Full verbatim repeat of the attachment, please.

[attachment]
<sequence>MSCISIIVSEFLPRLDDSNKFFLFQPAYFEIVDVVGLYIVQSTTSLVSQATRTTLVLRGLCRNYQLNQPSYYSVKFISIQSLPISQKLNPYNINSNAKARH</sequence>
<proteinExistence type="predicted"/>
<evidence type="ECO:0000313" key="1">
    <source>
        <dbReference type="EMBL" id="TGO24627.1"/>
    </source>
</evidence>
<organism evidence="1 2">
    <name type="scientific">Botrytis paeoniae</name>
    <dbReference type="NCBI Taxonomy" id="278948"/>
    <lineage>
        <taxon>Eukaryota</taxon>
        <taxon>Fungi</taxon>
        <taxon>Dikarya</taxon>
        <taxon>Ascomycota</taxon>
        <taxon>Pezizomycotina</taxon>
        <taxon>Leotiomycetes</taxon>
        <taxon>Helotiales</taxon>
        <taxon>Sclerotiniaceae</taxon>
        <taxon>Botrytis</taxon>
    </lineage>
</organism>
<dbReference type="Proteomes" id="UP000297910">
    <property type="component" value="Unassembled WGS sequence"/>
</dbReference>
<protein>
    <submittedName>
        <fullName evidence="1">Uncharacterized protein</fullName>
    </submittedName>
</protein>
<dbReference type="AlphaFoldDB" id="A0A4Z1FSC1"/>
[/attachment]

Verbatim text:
<sequence>MSCISIIVSEFLPRLDDSNKFFLFQPAYFEIVDVVGLYIVQSTTSLVSQATRTTLVLRGLCRNYQLNQPSYYSVKFISIQSLPISQKLNPYNINSNAKARH</sequence>
<proteinExistence type="predicted"/>
<evidence type="ECO:0000313" key="1">
    <source>
        <dbReference type="EMBL" id="TGO24627.1"/>
    </source>
</evidence>
<organism evidence="1 2">
    <name type="scientific">Botrytis paeoniae</name>
    <dbReference type="NCBI Taxonomy" id="278948"/>
    <lineage>
        <taxon>Eukaryota</taxon>
        <taxon>Fungi</taxon>
        <taxon>Dikarya</taxon>
        <taxon>Ascomycota</taxon>
        <taxon>Pezizomycotina</taxon>
        <taxon>Leotiomycetes</taxon>
        <taxon>Helotiales</taxon>
        <taxon>Sclerotiniaceae</taxon>
        <taxon>Botrytis</taxon>
    </lineage>
</organism>
<dbReference type="Proteomes" id="UP000297910">
    <property type="component" value="Unassembled WGS sequence"/>
</dbReference>
<protein>
    <submittedName>
        <fullName evidence="1">Uncharacterized protein</fullName>
    </submittedName>
</protein>
<dbReference type="AlphaFoldDB" id="A0A4Z1FSC1"/>